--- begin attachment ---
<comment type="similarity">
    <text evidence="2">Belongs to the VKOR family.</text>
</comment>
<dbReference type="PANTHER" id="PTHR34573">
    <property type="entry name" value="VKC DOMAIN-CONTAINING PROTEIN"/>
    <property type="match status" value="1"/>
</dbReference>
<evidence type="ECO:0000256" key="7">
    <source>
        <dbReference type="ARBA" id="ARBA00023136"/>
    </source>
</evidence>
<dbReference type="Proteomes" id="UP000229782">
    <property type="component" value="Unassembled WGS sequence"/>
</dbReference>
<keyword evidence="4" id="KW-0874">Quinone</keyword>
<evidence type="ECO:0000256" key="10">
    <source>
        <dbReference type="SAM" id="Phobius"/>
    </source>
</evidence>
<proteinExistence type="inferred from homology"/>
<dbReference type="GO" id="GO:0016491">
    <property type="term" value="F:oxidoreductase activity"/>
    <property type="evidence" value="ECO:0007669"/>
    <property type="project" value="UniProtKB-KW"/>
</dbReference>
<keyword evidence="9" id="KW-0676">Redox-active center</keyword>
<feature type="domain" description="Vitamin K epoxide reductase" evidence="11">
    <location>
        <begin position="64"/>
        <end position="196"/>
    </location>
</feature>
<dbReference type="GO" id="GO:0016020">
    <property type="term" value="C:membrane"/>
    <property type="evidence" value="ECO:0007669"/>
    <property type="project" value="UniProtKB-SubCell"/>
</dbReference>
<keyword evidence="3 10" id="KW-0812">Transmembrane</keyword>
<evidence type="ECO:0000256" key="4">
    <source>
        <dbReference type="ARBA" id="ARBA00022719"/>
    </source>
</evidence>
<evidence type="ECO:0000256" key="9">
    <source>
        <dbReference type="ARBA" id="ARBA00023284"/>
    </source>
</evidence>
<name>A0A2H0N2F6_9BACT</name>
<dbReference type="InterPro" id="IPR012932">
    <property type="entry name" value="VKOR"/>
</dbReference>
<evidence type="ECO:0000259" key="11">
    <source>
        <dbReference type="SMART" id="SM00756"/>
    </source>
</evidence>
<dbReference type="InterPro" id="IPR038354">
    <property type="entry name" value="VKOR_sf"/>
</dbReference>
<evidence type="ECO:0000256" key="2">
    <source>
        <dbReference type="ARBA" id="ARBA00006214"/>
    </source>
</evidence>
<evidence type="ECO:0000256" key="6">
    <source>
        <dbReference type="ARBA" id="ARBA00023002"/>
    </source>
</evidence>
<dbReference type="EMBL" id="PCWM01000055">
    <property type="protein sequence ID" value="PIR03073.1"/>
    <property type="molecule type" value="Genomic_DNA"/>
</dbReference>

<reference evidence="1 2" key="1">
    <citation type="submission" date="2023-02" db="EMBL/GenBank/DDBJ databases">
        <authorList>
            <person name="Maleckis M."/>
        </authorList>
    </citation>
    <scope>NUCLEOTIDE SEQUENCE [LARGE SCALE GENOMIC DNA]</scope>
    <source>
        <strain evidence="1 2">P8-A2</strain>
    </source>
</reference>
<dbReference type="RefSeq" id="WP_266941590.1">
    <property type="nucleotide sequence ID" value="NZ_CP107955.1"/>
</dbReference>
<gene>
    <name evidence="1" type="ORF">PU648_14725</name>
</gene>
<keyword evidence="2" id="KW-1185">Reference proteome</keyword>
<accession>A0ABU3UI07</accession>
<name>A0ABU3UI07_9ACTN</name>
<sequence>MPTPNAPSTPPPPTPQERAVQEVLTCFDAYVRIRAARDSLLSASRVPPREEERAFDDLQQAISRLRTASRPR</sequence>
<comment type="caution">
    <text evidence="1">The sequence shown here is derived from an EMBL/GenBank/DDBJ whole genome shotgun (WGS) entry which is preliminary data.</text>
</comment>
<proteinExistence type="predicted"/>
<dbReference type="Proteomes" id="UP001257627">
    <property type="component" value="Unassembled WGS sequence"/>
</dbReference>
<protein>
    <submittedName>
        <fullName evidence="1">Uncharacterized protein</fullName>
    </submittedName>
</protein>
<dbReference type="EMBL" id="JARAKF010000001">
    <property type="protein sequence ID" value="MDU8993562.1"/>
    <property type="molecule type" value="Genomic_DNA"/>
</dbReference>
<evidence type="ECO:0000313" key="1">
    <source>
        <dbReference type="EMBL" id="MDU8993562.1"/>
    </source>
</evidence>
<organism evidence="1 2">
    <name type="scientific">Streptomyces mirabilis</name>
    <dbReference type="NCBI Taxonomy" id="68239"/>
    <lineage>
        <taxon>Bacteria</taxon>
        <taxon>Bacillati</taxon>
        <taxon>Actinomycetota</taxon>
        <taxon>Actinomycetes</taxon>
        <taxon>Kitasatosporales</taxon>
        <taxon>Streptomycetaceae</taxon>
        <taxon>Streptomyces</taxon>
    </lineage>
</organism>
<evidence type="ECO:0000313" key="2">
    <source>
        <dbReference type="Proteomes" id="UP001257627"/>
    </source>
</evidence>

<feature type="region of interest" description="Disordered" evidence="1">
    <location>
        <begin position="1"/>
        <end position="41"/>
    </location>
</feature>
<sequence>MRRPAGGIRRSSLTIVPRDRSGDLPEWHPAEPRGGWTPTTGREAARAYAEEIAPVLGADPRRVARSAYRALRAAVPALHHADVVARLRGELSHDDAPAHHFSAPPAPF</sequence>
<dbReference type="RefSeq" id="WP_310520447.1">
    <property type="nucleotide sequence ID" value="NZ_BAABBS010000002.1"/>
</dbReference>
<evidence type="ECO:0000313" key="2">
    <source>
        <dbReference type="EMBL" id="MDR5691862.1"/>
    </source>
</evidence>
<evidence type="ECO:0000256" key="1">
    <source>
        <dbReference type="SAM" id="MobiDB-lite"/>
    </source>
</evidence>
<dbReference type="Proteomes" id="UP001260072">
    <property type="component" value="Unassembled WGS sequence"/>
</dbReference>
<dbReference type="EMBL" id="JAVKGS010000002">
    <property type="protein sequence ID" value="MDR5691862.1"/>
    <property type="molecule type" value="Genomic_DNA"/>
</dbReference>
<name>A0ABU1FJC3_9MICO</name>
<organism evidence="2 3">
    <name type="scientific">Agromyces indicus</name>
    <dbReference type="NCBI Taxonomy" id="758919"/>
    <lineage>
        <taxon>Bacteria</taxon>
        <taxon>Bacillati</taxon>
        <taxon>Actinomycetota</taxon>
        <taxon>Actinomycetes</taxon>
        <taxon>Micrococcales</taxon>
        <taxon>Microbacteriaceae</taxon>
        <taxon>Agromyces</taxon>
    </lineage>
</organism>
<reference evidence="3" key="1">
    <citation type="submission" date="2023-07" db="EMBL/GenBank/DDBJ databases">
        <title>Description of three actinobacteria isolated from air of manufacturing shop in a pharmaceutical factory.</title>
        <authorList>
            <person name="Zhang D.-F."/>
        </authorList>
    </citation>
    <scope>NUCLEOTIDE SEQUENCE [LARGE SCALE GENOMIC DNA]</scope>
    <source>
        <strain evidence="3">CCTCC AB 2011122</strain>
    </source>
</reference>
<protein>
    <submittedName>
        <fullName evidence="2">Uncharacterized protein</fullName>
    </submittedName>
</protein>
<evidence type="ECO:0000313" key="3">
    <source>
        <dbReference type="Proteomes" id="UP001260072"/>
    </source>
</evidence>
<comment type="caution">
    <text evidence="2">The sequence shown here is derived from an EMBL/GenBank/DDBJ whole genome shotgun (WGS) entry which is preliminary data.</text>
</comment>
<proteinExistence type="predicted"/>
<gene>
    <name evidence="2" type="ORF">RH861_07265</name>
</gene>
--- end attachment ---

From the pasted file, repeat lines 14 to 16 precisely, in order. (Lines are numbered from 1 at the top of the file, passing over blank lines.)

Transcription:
    <property type="component" value="Unassembled WGS sequence"/>
</dbReference>
<keyword evidence="4" id="KW-0874">Quinone</keyword>